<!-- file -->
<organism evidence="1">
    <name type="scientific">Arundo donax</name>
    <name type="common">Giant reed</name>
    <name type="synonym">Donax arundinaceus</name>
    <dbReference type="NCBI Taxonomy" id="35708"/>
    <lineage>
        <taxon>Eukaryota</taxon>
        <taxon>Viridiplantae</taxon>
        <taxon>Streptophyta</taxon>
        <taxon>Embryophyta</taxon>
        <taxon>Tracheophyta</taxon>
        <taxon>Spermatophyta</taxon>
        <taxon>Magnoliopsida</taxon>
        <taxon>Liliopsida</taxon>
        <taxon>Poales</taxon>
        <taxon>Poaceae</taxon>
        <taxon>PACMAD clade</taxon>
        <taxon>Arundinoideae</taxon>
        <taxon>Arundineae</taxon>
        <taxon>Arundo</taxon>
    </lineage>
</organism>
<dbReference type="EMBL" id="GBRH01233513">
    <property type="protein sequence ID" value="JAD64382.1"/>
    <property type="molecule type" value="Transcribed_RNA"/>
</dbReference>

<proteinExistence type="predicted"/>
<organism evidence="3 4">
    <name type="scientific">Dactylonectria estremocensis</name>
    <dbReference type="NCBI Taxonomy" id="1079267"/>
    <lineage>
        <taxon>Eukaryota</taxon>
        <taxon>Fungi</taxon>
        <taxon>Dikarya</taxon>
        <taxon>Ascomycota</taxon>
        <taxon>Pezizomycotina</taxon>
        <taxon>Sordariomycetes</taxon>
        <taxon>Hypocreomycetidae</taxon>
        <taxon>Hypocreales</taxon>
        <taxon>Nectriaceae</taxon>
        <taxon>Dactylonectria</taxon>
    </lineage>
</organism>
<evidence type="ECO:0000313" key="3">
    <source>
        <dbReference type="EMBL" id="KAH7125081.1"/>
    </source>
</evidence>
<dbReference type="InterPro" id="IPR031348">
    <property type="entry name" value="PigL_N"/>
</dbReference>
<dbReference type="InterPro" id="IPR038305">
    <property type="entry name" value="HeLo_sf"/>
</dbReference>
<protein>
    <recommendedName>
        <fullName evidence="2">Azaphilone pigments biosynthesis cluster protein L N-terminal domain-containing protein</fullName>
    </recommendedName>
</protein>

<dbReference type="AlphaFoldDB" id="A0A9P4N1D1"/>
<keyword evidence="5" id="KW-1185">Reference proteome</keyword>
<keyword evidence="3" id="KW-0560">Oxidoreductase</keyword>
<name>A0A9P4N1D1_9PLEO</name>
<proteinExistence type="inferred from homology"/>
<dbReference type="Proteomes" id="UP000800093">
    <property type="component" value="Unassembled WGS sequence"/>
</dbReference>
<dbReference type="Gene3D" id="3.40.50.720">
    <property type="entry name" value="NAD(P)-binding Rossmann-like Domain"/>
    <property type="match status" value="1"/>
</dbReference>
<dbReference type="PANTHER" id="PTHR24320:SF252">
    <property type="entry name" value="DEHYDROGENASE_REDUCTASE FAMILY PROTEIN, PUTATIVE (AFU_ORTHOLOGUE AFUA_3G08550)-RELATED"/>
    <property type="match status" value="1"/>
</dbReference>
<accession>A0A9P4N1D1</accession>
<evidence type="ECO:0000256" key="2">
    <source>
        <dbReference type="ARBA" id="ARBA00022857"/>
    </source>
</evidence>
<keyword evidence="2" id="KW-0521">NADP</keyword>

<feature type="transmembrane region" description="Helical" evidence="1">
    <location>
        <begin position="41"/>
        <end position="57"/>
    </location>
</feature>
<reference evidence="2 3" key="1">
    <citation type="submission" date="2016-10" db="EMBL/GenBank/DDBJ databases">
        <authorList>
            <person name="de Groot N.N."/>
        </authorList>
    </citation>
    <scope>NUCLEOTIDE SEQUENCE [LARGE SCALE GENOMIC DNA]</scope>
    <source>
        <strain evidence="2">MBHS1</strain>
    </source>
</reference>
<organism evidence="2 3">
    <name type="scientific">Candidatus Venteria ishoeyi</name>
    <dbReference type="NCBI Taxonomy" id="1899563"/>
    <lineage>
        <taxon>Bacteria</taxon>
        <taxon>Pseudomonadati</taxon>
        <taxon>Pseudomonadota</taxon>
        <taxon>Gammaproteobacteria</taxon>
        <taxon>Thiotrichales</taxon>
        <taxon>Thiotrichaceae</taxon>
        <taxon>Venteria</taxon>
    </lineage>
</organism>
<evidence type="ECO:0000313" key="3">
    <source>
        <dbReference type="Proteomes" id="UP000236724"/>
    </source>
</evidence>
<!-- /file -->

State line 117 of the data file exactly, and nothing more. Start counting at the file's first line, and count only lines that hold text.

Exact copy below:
</evidence>